3. The Plaintiff relied upon the Defendant's status as a licensed realtor in allowing her to draft the DROA and complete the purchase.
4. Rather than keep the Plaintiff advised of the difficulties she was having in completing financing, there is no evidence that Defendant communicated with Plaintiff, or even attempted to communicate, those difficulties. She did not ask for an extension of closing, in writing.
5. There is no evidence that the Defendant availed herself of the termination provisions contained in the DROA, or gave Plaintiff any notice of her intent not to purchase the Property.
6. Instead, Plaintiff was left with the understanding that the Defendant was continuing with her efforts to complete the purchase of the Property, and he gave her additional time.
7. In the meantime, Defendant purchased a less expensive property in Paia.
8. Defendant testified that she could not recall many of the events regarding the purchase of the property. She did not recall receiving service of process for the instant action. Because of such testimony, the Arbitrator find[s] much of the Defendant's testimony not credible.
9. While Defendant did not qualify for the loan required to complete the purchase, because of her failure to keep Plaintiff appraised of the status of her failed efforts to clear her credit report; his ongoing reliance on her efforts to obtain financing; and her failure to give notice of termination, Defendant is estopped from asserting the failed financing contingency.
10. Defendant's action[s] place her in breach of the DROA.

The arbitrator awarded Low damages, attorney's fees, and costs totaling $83,964.70.

On May 11, 2007, Low filed a motion to confirm the arbitration award. On August 3, 2007, Minichino filed a motion to vacate the award on the ground that it had been procured by fraud—namely, Low's perjured testimony. In a declaration, she attested that at the arbitration hearing, she testified that she gave both oral and written notice, via email, to Low terminating the DROA but Low gave contrary testimony. She further averred that she had been previously unable to locate copies of the e-mails due to extensive flood damage to her files and computer hard drive, when her residence flooded on December 31, 2004, and again on October 16, 2006. Low allegedly "lied" at the arbitration, testifying that no such e-mails had been sent to him. Low did not submit any sworn statement in the Circuit Court proceeding.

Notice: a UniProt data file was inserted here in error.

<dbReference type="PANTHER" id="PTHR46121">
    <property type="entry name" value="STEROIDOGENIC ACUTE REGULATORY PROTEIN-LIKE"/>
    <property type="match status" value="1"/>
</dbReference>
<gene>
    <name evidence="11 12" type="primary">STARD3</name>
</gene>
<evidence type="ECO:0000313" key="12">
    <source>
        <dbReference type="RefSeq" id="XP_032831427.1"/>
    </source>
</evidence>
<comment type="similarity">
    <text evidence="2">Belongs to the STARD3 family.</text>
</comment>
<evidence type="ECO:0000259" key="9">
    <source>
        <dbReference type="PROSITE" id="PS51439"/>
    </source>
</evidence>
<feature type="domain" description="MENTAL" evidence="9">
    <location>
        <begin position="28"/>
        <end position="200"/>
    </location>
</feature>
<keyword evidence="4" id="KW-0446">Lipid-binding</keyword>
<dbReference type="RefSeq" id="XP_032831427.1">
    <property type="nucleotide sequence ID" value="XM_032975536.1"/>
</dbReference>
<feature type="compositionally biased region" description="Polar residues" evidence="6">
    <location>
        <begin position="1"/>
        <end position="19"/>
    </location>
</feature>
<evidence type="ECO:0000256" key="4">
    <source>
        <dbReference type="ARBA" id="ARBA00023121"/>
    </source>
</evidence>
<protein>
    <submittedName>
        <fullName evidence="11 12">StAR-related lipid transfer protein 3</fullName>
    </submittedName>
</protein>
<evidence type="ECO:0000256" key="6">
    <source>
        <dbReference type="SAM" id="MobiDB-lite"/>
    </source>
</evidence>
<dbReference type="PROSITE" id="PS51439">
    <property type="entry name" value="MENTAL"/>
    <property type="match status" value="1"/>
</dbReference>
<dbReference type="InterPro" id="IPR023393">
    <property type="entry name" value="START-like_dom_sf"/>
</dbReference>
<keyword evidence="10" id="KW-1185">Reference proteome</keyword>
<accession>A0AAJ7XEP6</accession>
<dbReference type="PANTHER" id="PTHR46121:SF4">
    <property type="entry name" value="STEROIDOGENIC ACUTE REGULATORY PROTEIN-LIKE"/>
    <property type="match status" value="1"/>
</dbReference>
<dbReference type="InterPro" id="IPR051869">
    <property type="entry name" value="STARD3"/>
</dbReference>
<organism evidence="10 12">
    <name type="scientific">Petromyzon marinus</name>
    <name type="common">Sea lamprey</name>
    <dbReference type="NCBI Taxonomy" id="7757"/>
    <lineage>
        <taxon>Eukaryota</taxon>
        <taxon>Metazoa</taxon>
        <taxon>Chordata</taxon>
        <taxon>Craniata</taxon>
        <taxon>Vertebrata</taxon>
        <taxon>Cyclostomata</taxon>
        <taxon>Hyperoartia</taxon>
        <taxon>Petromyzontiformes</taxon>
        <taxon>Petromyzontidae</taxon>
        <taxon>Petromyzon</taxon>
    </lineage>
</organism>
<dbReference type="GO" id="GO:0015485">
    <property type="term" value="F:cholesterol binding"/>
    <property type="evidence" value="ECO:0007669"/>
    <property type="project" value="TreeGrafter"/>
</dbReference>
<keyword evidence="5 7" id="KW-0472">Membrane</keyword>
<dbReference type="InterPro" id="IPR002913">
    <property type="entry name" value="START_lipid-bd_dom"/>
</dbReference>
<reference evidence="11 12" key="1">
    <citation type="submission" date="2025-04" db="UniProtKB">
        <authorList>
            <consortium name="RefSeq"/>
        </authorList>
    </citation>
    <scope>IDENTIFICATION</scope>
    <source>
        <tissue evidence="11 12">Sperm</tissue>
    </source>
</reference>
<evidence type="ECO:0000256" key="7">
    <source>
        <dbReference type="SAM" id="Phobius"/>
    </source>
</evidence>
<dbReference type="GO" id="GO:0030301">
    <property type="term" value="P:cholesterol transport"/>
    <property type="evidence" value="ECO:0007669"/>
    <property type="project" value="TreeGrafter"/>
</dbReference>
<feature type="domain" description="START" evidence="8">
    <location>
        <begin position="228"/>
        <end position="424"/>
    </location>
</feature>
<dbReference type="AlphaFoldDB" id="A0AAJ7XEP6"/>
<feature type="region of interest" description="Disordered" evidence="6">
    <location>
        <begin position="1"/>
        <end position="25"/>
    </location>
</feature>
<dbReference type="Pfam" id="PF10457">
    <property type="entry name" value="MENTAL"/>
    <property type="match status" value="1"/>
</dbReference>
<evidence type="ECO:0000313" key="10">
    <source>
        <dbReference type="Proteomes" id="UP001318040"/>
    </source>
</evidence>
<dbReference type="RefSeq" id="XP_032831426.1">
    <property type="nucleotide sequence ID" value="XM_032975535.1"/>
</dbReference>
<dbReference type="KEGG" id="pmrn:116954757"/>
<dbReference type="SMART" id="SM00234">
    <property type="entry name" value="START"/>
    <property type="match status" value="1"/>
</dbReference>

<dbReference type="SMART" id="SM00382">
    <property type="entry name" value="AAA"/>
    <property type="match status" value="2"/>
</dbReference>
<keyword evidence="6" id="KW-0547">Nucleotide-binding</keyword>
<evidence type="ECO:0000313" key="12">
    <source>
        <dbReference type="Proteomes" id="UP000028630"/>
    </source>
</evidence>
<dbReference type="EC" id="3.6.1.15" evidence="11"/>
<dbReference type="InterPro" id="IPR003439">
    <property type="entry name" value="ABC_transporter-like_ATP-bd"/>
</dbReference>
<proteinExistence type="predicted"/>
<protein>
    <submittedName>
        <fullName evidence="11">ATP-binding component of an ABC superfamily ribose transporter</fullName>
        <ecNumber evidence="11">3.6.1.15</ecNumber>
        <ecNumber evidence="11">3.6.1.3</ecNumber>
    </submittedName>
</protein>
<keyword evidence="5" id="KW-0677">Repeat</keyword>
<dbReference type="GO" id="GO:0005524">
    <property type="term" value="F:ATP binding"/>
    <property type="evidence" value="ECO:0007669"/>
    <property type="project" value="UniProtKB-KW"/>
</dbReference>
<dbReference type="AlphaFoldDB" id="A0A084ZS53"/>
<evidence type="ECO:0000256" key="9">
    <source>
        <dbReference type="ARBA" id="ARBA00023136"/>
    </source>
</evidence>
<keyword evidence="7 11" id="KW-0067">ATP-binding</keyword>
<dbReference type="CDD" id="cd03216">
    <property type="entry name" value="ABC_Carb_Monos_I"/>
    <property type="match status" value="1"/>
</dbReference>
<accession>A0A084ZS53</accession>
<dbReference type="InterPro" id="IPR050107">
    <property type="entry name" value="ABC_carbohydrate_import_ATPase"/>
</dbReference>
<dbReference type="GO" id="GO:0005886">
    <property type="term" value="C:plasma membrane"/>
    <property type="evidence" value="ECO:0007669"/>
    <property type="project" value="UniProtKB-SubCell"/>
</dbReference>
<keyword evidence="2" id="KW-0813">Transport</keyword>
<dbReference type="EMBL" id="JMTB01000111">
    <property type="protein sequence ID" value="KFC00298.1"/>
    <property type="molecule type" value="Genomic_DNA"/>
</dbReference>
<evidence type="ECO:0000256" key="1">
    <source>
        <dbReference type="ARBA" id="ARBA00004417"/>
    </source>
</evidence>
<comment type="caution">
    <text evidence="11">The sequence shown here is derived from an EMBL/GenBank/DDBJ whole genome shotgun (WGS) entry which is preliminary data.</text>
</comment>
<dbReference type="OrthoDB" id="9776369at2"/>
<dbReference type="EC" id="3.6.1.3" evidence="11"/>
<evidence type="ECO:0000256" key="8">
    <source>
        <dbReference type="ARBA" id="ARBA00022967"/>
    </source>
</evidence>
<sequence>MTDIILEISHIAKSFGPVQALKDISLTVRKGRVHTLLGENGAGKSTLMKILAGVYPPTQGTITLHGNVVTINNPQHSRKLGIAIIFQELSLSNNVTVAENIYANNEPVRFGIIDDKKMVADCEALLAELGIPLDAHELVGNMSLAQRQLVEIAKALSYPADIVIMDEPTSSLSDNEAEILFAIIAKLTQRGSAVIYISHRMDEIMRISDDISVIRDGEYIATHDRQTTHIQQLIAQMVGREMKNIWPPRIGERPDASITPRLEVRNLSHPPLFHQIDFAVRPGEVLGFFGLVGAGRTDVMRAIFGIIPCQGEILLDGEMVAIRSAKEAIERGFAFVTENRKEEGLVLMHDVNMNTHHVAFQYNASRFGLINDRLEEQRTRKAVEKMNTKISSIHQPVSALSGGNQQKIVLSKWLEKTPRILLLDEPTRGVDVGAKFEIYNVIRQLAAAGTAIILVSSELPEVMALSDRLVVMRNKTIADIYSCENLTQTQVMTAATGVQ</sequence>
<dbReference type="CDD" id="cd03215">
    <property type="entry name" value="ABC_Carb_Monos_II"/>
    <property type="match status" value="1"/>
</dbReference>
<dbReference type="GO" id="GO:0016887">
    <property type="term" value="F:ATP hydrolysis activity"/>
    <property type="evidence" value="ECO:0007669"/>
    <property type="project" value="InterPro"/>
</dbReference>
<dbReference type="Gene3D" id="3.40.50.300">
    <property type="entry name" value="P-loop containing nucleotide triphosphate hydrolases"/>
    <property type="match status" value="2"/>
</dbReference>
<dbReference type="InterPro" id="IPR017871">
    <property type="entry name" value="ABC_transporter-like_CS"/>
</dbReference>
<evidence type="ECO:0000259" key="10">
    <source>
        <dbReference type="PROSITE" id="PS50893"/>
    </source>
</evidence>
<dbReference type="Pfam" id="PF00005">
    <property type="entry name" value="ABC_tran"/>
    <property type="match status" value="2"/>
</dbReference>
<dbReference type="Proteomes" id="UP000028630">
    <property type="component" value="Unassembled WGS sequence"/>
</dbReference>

After entry of the arbitration award, Minichino was able to locate copies of the e-mails she had sent to Low. The e-mails, dated from June 21 to 23, 2002, state Minichino's inability to secure financing and her cancellation of the DROA.2 They urge Low to stop threatening and harassing Minichino for her inability to complete the transaction. In support of her motion, Minichino also submitted extensive documentation of the flood damage to her property, including damage to her computer.

In the Circuit Court proceedings, Low did not deny his alleged testimony at the arbitration hearing, nor did he deny that he received the e-mails. However, his attorney attested that "at no time during the [arbitration] hearing did the Defendant mention that her evidence was lost because of [a] flood, nor did she make any request for adjournment of the hearing to allow her to look for the evidence." Low objected to the e-mails on the basis that Minichino had ample time to discover any such evidence during arbitration. He argued that Minichino waived any right to introduce new evidence by failing to request a postponement during arbitration to locate the e-mails.